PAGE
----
Property guardianship and the 21st century city
A University of Newcastle (UON) academic and architect has been honoured with a prestigious Harvard University Graduate School of Design (GSD) 2018 Richard Rogers Fellowship.
Dr Cathy Smith, Senior Lecturer in UON’s School of Architecture and Built Environment, is among six winners from across the globe who will embark on the unique program in London from September this year.
Dr Smith will use her time in London to develop a framework to help govern the emergent phenomenon of ‘property guardianship’, the approved, short-term occupation of vacant buildings .
“There are benefits and challenges that are associated with property guardianship. Renew Newcastle has provided wonderful opportunities for equitable access to commercial spaces in the CBD.
“It provides up-and-coming creatives from diverse backgrounds with access to spaces and opportunities that are not otherwise possible.
“My research will look at how property guardianship in London, which predominantly focuses on residential rather than commercial occupation, differs, and how it has the potential to address equitable access there,” she explained.
The Fellowship includes a three-month residency in London’s Wimbledon House, which was gifted to the Harvard GSD by Lord Richard and Ruth Rodgers to ensure its continued use as a residence and to provide researchers with a unique and accessible study location.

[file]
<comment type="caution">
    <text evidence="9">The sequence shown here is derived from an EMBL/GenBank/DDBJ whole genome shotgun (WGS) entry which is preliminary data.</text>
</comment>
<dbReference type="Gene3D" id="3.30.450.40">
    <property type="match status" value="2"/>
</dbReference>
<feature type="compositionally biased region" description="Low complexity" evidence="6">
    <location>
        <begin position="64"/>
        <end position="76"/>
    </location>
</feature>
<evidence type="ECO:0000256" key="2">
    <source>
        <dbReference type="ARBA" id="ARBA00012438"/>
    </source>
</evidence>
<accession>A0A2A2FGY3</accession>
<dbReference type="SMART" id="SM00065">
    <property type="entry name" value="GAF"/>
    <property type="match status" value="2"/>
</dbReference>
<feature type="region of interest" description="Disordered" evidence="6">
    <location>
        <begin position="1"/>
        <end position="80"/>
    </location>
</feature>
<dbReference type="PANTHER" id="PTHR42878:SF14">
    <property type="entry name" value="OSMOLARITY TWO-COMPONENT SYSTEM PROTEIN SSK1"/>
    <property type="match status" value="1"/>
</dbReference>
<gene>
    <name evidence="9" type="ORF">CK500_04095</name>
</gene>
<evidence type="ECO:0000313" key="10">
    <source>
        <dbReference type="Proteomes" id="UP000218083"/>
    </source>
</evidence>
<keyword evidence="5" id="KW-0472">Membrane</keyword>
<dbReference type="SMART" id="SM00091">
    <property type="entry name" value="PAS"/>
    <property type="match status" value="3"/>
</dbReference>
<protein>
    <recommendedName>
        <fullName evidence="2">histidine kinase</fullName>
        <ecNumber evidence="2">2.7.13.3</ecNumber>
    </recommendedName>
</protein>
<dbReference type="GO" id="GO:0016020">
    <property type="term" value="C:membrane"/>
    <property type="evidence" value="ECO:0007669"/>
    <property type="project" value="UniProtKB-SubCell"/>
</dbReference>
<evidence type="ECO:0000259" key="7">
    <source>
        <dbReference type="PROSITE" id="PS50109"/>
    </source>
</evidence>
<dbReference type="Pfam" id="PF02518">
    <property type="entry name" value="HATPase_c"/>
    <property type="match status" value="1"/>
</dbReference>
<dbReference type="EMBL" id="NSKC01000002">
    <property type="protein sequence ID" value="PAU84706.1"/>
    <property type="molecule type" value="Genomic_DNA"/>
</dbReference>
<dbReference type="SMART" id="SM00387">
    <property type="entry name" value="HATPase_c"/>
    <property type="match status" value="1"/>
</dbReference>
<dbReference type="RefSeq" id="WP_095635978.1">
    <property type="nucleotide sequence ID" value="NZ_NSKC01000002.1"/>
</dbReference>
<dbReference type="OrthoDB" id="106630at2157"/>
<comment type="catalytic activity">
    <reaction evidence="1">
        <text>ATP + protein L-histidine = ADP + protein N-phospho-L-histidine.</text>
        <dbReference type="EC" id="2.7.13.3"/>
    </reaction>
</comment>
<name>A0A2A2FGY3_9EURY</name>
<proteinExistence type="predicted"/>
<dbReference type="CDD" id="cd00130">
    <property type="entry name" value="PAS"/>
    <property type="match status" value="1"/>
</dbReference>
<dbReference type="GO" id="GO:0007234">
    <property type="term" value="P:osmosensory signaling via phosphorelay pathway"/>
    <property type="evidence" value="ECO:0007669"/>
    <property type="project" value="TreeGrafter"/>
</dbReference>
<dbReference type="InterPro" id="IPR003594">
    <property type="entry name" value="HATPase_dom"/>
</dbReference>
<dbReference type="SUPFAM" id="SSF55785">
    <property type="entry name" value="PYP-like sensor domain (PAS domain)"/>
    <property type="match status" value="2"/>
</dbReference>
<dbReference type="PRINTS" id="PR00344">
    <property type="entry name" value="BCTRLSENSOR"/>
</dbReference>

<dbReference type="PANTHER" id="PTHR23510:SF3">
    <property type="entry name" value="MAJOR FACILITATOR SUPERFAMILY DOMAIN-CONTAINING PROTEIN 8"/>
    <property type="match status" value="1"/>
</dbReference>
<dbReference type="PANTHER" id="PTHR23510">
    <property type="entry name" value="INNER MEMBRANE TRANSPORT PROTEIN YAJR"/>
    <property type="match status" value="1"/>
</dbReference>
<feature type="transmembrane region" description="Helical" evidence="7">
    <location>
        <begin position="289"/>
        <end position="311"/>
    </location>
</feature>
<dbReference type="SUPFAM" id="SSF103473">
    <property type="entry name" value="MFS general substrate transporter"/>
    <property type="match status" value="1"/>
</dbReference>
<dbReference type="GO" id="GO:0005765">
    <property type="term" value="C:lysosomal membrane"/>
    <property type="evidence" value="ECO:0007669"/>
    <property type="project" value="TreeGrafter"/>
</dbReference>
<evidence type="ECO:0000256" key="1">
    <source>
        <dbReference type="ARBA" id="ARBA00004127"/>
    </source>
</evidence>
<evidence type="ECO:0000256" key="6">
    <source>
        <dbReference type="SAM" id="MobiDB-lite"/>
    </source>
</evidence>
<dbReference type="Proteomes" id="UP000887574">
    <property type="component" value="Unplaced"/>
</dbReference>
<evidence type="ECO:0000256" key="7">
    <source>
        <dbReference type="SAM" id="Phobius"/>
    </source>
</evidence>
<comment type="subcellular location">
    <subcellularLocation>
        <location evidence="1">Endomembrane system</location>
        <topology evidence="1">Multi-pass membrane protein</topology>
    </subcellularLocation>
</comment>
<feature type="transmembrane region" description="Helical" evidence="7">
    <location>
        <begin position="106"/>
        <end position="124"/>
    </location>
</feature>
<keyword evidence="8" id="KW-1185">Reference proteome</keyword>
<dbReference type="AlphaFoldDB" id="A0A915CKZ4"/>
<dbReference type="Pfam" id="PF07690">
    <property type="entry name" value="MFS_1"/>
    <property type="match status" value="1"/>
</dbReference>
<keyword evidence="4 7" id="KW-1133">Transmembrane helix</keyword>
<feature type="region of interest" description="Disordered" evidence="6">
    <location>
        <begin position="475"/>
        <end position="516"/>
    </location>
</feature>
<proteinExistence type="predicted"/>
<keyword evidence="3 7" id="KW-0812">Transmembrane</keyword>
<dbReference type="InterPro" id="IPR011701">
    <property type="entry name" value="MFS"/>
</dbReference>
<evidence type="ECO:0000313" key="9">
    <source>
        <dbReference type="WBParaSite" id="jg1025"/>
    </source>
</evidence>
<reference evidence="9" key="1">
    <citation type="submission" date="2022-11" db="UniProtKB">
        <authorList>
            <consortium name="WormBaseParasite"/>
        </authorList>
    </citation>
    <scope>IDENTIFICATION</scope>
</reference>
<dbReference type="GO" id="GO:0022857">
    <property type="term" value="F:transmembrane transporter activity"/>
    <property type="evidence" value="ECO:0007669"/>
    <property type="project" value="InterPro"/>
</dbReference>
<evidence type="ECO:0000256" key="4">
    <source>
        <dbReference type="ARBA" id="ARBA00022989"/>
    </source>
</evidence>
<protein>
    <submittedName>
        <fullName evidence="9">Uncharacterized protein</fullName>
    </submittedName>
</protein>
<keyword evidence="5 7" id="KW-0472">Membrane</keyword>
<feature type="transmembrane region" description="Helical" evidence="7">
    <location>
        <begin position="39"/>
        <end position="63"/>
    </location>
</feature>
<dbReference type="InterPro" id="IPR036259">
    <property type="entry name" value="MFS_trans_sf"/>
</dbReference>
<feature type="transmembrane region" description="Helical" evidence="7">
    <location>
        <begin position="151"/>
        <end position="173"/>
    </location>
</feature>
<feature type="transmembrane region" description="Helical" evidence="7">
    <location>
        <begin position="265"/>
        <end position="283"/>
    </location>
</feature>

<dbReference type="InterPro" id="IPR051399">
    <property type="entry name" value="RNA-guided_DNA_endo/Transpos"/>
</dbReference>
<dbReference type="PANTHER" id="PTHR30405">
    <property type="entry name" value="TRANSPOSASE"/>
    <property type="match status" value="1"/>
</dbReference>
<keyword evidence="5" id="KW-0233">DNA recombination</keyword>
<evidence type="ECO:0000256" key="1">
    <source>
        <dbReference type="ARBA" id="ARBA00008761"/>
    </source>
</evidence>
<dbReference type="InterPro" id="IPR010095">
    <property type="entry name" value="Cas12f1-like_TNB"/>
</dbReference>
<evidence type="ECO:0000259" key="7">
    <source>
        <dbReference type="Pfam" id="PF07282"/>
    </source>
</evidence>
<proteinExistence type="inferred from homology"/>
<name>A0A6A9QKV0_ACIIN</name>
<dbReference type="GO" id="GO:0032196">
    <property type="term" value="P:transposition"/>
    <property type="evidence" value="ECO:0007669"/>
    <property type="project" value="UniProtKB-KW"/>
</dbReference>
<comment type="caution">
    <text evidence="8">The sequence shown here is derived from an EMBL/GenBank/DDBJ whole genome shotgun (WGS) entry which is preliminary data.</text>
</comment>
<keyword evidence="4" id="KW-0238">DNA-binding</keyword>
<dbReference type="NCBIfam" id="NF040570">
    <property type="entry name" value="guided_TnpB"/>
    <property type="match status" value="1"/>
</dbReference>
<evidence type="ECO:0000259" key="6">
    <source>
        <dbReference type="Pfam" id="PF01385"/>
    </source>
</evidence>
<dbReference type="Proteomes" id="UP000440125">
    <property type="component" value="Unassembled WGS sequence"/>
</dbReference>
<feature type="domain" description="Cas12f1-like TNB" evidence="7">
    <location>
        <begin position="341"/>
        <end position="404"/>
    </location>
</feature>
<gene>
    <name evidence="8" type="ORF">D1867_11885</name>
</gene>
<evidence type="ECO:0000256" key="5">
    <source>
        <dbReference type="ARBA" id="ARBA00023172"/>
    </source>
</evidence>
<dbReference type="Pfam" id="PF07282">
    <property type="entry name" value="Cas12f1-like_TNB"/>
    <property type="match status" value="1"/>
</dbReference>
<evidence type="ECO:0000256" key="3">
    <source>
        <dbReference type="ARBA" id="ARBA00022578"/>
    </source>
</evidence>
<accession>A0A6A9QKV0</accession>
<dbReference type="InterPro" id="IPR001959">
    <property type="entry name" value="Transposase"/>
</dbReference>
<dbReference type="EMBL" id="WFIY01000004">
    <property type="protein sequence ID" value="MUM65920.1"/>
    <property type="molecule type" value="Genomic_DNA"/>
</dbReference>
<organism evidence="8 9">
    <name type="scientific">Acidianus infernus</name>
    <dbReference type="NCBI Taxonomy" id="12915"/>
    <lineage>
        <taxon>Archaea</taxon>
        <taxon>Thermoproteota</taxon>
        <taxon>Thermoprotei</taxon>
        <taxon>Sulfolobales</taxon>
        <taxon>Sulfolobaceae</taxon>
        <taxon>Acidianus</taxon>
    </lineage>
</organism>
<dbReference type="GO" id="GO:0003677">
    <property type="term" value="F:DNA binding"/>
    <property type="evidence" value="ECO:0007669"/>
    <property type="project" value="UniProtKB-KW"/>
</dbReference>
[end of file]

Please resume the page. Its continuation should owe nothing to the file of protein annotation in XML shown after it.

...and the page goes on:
“It’s incredible to be based in Wimbledon House for three months. This will provide an opportunity to immerse myself in the same host city that I am researching.”
A strong advocate for equity and gender diversity, Dr Smith is particularly interested in issues of social agency in the built environment, and her own practice is focused on small scale, low-budget, and temporary installations.
Her research aligns strongly with UON’s School of Architecture and Built Environment, which is recognised for its focus on urban revitalisation and socially engaged design.
The Richard Rodgers Fellowship is inspired by Rogers’ commitment to cross-disciplinary investigation and social engagement, evident across his prolific output as an architect, urbanist, author and activist.
The Fellowship builds on Dr Smith’s recent success as a recipient of the inaugural $95,000 Turnbull Foundation Women in Built Environment scholarship, which will enable her to study at University of New South Wales (UNSW) Faculty of the Built Environment and participate in UNSW’s Australian Graduate School of Management Women in Leadership Program.
“I am absolutely thrilled to embark on the Richard Rodgers Fellowship. It’s an amazing opportunity for myself as a female academic and architect from regional Australia to join such high-calibre colleagues from around the world,” she said.
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